Uninsured Legal Immigrants Forcibly Sent Home For Treatment
In Arizona if a patient does not have a health insurance coverage, but may be legal or illegal immigrant, there is a good chance the patient will be sent back to his or her home country to receive treatment. This happens to hundreds of legal and illegal immigrants in Arizona without health insurance as hundreds are being sent to their home country sometimes against their will to receive treatment.
No it's not the police or vigilantes, but some of the hospitals that are sending back uninsured immigrants. In fact the Police and the FBI have intervened to keep those patients in the United States, reports ABC News.
"In some cases, the FBI and police, responding to allegations of kidnapping, have been called in to halt such forcible removals, according to patients' lawyers. In one recent case, a sick baby who is a U.S. citizen born to an illegal immigrant was being transferred by helicopter to a waiting air ambulance for a flight to a hospital in Mexico when Tucson police intervened and brought the child back to the hospital."
Did you read that word "kidnapping?" While the story does not make a reference who is the one who does it, but it's some of the hospitals, that despite their will are sending even a U.S. citizen born to an illegal immigrant without having health insurance coverage back to the parent's home country for treatment despite patient's will. Do we now have to classes of U.S. citizens?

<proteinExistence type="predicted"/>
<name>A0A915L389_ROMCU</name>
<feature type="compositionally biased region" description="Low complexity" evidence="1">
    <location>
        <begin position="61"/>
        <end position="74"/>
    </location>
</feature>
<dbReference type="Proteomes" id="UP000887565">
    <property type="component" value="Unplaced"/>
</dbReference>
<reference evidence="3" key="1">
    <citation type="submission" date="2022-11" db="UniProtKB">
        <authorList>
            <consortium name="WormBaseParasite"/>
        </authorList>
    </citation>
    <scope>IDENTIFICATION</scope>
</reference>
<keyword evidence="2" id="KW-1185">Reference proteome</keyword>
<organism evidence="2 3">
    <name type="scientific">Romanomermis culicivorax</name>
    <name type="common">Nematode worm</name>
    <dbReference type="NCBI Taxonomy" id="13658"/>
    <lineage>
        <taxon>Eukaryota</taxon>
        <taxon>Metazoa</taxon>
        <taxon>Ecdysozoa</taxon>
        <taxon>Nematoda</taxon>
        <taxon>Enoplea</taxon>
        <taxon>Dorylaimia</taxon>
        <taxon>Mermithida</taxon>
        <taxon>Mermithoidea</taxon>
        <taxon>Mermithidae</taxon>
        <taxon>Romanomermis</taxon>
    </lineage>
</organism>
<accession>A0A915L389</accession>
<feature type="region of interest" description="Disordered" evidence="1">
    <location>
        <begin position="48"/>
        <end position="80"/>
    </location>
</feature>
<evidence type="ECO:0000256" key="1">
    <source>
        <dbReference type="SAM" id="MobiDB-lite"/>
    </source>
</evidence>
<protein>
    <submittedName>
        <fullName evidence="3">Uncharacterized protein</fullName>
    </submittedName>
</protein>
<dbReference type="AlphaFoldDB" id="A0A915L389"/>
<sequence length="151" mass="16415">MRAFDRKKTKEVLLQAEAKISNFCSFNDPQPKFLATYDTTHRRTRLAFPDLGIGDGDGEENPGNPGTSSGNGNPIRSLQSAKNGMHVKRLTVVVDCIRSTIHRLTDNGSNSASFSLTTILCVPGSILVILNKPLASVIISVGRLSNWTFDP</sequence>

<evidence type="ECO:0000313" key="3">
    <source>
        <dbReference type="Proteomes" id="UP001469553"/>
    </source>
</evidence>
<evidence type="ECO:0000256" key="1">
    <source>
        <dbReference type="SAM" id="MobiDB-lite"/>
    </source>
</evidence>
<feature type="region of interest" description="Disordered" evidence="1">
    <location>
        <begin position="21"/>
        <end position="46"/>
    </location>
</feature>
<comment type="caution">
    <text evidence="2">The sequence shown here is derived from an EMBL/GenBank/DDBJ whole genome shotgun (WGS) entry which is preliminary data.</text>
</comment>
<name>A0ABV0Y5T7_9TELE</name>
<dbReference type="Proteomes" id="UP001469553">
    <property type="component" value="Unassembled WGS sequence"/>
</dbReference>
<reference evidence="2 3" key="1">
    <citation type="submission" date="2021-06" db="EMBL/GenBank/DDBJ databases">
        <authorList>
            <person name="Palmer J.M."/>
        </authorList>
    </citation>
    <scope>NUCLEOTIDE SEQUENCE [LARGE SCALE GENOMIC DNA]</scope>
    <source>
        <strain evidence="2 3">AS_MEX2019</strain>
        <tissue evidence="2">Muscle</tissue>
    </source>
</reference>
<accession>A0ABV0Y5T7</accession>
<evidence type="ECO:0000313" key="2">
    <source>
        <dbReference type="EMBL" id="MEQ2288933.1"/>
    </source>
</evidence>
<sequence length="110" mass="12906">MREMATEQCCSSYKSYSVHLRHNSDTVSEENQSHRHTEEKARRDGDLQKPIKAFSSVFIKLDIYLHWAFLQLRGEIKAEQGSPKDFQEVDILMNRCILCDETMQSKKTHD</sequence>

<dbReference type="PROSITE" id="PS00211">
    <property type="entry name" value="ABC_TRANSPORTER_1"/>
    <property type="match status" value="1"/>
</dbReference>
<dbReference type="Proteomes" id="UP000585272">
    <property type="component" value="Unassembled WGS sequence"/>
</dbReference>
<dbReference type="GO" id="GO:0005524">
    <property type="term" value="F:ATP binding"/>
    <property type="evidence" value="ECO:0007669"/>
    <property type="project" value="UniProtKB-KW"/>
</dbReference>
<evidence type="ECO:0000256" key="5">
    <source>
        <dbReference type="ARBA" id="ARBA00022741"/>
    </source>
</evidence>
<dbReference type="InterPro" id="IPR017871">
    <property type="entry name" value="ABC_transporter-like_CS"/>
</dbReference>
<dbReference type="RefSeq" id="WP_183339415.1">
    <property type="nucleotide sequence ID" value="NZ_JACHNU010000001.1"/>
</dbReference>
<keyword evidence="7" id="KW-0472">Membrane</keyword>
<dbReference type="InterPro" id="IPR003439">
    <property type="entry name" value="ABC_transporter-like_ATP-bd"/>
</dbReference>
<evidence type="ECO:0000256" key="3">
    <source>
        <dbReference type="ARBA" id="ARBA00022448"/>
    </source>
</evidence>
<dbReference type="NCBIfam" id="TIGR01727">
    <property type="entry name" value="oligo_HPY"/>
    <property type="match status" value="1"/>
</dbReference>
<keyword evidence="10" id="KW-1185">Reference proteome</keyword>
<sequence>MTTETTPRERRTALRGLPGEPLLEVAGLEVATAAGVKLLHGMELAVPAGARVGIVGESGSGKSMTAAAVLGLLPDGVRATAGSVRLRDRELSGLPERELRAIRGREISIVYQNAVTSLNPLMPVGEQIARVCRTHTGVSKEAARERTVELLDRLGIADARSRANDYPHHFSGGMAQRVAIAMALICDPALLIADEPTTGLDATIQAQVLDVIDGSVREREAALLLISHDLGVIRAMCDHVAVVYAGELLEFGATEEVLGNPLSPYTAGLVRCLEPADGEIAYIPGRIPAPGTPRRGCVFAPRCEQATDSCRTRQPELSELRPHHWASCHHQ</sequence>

The story goes on to say that "As a result, state hospitals are pressured to transport non-citizens, even if they're legally in the U.S., at the hospitals' expense, back to their home countries, at a cost of up to $100,000." Apparently it makes sense to pay up to &100,000 dollars to transfer the uninsured patient against his or her will to a home country, but not spend that money to provide treatment or to provide health insurance coverage?
How many health insurance plans can one buy for up to $100,000 dollars?
Consider the case of Iscoa Del Cid. She is a house under temporary protected status in U.S.A. She wakes up from coma and realizes that she is about to be transferred to Honduras because she lacked long term care insurance for her treatment.
"On May 9, hours away from being flown to a small hospital in Honduras, where Del Cid no longer has any family or friends except for an elderly father, her lawyer filed a temporary restraining order preventing the move. Family and friends raised money through car washes, and received significant financial assistance from dozens of trial lawyers in Arizona, to pay the $20,000 bond ordered by a local judge.
"This morning, the story seems to have produced a happy ending. Because of Del Cid's remarkable recovery -- she is talking and has been taken off dialysis -- she likely won't require further treatment, and the hospital will no longer need to transport her."